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Top ICC prosecutor vows swift probe into Myanmar's genocide against Rohingya Muslims

A Rohingya woman from Myanmar seeks medical attention and medicine for her child at the Kutupalong-Balukhali Expansion Refugee Camp in Cox's Bazar, Bangladesh, May 2018. (Photo by HRW)

The International Criminal Court (ICC) has pledged to speed up efforts to launch a probe into the widely reported atrocities committed by Myanmar's military and radical Buddhist mobs against hundreds of thousands of the country's minority Rohingya Muslims.

ICC's Chief Prosecutor Karim Khan made the remarks on Friday after meeting survivors of the genocide in Bangladesh since arriving in capital Dhaka on Tuesday for a four-day visit aimed at hearing testimonies of those affected by the extreme violence -- including systemic murders, torture, gang rape, arson, forced deportation and ethnic cleansing, among other forms of mass persecution -- as part of the proceedings of a legal case against Myanmar's junta leaders.

He met the survivors in Cox’s Bazar, the world’s largest refugee settlement, which hosts nearly one million Rohingya, most of whom fled Myanmar’s Rakhine state during a military-led crackdown in 2017.

Local media cited one of the women interviewed by Khan as testifying that she and many other women she knew had been raped and their relatives killed in Myanmar.

“There is heartbreak in these camps,” he said after visiting refugee camps in Cox’s Bazar, in what is known as the world’s largest refugee settlement.

Khan further told reporters in Dhaka that he hoped to be back in Bangladesh next year to speak to more victims.

“What I can promise is that we will have results,” he proclaimed despite taking months to return to the refugee camp for more interviews. “The team will be working hard, we’ll try to accelerate it and we will move forward.”

It has been nearly six years since hundreds of thousands of minority Rohingya Muslims fled Myanmar and have been living in squalid and overcrowded refugee camps in Bangladesh.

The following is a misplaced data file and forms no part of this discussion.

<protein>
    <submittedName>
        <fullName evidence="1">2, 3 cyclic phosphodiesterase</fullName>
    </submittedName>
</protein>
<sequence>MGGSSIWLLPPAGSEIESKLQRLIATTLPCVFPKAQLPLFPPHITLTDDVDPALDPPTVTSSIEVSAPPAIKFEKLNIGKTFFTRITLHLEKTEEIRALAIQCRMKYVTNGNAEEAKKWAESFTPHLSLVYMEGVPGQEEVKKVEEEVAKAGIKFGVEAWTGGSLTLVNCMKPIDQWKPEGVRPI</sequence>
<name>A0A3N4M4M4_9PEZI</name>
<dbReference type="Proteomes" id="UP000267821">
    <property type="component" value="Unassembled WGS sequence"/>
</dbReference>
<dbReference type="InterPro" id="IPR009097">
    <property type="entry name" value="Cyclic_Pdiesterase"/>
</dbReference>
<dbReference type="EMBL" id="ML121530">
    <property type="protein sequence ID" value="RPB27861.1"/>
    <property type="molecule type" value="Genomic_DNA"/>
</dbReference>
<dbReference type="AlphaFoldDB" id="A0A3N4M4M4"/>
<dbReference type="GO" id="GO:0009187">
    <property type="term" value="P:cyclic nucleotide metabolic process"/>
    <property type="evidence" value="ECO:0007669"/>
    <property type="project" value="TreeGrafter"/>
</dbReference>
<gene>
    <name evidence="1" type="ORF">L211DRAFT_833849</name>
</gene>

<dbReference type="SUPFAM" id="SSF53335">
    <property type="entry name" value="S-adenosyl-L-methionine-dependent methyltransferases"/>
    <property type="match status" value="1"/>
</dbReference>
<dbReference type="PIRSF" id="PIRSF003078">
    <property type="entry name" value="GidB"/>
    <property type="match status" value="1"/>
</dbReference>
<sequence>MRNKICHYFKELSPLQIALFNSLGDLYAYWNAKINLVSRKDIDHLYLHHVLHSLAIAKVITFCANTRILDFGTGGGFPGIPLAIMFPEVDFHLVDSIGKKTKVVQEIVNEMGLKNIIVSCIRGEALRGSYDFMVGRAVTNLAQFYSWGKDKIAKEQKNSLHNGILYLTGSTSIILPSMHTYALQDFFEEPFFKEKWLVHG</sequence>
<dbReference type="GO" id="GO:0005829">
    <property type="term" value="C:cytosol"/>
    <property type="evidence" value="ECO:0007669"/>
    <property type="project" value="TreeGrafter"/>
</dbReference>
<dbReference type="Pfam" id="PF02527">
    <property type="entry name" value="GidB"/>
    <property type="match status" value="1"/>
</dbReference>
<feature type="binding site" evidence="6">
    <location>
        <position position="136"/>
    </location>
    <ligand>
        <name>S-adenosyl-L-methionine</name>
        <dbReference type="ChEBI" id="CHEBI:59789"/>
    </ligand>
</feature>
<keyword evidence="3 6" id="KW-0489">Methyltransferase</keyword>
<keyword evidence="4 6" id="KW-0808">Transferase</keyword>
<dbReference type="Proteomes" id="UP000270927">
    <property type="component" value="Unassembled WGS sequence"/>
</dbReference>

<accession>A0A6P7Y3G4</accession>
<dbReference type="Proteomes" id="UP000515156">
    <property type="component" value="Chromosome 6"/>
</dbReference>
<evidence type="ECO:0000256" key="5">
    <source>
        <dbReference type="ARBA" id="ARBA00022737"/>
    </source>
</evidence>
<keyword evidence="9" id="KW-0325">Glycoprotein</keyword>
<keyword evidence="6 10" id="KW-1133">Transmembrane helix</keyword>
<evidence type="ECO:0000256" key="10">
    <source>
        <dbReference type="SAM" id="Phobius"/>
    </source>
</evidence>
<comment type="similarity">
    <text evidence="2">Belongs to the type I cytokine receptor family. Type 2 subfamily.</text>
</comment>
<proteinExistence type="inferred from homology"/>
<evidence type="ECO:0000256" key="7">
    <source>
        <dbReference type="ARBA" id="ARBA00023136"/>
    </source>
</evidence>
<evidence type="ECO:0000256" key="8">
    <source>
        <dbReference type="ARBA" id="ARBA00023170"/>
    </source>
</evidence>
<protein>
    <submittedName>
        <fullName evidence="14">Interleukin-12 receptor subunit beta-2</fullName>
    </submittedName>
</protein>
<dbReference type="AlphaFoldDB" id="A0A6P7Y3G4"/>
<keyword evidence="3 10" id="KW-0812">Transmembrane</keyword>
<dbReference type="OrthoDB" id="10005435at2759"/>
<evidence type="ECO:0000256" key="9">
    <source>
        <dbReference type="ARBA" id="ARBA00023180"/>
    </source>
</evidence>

The Royingya Muslims fled from the brutal attacks by military forces joined by Buddhist extremists in Myanmar’s western Rakhine state that began in August 2017, which the then-UN human rights chief had described as a "textbook case of ethnic cleansing."

In 2018, an independent UN fact-finding mission reported widespread killings, rape and village burnings in which the Myanmar military was accused of targeting Rohingya with “genocidal intent.”

After the reports, ICC judges in 2019 authorized an investigation into the events, saying there existed a “reasonable basis to believe widespread and/or systematic acts of violence may have been committed that could qualify as crimes against humanity.”

Khan also thanked the Bangladeshi people for hosting and providing humanitarian support to the Rohingya, although their country is not a signatory to the 1951 UN Refugee Convention.

“I really wish to thank and applaud and congratulate every single Bangladeshi, because your heart, your generosity in the hour of need has saved lives,” he added. “It is only by the willingness of Bangladesh, holding up the flag of justice as its own that we have jurisdiction to investigate the crimes against the Rohingya.”

This is while the UN High Commissioner for Human Rights Volker Turk declared on Thursday that Myanmar continues “its deadly freefall into even deeper violence and heartbreak” and that the military junta, which seized power in a 2021 coup, relies on “systematic control tactics, fear and terror.”

Meanwhile, a United Nations decision last month to slash food rations for the Rohingya refugee families in Bangladesh, who are entirely dependent on international aid, could exacerbate their already dire conditions.

In this regard, a prominent Rohingya campaigner said the UN decision could have “serious and far-reaching consequences.”

Nay San Lwin, co-founder of Free Rohingya Coalition, said there is an increased risk of acute malnutrition among the Rohingya population, with limited access to food, particularly among vulnerable groups such as children and pregnant women.

“Unfortunately, this decision leaves the Rohingya refugees with no alternative but to contemplate participating in the so-called repatriation process. When people are left with no choices, they may feel compelled to do anything to ensure their survival,” he remarked.

“As a result, many could fall victim to human traffickers and be trafficked to other countries. The reduction in rations will have severe consequences for the Rohingya community, potentially leading to its complete destruction. This decision carries significant risks and jeopardizes the well-being and future of the Rohingya people.”

Lwin said he always expresses “gratitude” for the efforts made by Bangladeshi authorities “in providing shelter for the Rohingya” after they were forced to leave their home country.

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